Many people ask about the financial consequences of a divorce of a short-term marriage. There are frequent stories in the news about divorces resulting in enormous property distributions and long-term spousal maintenance (what was once known as alimony) awards but those considering a divorce should realize these awards are generally reserved for longer marriages.
As a starting point, it should be noted that equitable distribution only applies to “marital property” meaning that the court generally can only distribute property acquired by either spouse during the course of the marriage. As a result, property such as a home purchased prior to the marriage, is not eligible for distribution during a divorce proceeding and shall remain the “separate property” of the spouse who purchased it originally. There is a presumption that property acquired during the marriage is marital property (and therefore subject to equitable distribution) but the statute provides for exceptions to this rule, such as inheritances or property designated as separate property by a prenuptial agreement.
Also relevant is that equitable distribution does not necessarily mean equal distribution. The law provides for situations in which the court can order an unequal division of marital property due to circumstances of the marriage or the parties. In general though, the courts tend to distribute marital property equally among parties.
Especially in short term marriages, people are curious about the equitable distribution of wedding gifts. The courts have held that wedding presents are marital property and therefore subject to equitable distribution. Those considering giving a sizable wedding gift to a son, daughter, cousin-in-law’s brother, etc., should understand that the gift would probably be subject to equitable distribution if the marriage fails.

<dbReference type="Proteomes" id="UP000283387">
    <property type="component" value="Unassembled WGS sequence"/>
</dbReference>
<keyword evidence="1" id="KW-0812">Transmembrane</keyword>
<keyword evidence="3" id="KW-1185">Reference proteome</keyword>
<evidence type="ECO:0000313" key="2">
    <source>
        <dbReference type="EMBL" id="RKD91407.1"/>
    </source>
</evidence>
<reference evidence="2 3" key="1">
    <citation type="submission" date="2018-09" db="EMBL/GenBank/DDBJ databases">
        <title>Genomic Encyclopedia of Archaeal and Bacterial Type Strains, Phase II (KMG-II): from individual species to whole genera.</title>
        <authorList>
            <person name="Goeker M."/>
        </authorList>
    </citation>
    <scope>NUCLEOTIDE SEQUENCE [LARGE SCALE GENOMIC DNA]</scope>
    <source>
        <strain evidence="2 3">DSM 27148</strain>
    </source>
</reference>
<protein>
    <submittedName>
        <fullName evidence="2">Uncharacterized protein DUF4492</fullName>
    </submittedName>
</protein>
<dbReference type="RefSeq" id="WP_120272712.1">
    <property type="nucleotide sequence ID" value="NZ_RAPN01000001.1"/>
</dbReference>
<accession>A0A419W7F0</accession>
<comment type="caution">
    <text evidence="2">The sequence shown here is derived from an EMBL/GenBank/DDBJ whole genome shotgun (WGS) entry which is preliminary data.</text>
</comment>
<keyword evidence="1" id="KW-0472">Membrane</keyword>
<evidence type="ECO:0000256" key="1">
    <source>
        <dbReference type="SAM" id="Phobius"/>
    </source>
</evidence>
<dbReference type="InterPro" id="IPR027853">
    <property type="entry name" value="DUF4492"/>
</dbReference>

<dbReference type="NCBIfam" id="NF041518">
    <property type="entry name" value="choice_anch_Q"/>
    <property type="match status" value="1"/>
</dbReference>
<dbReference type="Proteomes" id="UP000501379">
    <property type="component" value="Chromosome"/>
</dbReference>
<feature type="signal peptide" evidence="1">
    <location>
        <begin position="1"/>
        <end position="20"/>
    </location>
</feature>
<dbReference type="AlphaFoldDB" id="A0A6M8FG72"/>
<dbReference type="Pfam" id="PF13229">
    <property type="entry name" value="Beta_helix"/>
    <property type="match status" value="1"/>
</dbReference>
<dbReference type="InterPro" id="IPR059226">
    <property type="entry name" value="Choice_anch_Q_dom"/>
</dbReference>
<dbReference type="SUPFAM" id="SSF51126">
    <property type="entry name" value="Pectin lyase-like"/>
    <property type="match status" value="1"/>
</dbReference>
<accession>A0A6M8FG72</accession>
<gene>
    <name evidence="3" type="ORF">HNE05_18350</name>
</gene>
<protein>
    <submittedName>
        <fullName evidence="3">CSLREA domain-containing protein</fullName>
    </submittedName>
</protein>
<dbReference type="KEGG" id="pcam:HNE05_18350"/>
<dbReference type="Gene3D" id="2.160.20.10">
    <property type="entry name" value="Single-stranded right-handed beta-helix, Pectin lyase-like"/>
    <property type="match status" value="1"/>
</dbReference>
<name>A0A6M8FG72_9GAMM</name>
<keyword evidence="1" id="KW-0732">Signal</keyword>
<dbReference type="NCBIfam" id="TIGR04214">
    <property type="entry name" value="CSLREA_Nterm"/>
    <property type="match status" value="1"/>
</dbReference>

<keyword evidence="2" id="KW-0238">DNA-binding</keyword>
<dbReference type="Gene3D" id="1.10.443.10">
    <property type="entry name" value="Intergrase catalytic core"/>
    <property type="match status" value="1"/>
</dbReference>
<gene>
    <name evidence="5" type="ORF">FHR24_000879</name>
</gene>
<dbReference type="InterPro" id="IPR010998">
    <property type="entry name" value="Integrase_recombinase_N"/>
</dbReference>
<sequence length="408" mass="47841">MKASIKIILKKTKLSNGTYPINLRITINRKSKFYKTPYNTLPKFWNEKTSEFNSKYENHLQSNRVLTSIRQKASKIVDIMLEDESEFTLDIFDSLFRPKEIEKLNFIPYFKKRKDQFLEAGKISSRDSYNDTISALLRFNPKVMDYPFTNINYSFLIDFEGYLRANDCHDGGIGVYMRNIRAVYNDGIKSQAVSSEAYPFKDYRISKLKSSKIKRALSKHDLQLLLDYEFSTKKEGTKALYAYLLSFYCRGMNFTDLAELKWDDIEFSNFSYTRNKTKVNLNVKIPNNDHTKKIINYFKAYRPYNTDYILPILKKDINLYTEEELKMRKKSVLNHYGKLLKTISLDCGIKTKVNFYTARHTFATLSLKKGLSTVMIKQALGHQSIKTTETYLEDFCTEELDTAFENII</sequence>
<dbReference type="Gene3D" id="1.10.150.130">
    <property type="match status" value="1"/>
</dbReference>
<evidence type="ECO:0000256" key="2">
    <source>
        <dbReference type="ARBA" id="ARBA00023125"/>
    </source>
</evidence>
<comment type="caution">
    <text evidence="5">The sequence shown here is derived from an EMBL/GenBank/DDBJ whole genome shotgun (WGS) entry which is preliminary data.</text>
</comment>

Maintenance, or alimony as it was once known, is a court-ordered sum of money to be paid by the spouse with greater assets to the less-monied spouse at regular intervals either for a set period of time (“durational maintenance”) or permanently. Durational maintenance is intended to be rehabilitative in nature, meaning that the goal is to enable the less-monied spouse to earn a greater wage, hopefully comparable to the standard of living during the marriage. Permanent maintenance is generally awarded only after long-term marriages in which there is a great disparity in the income, assets and earning capacities of the spouses. New York’s Domestic Relations Law provides a number of factors for the courts to use in determining a maintenance award and although the courts have great discretion in this area, generally a short-term marriage will yield a relatively small award of maintenance if there is any maintenance given at all.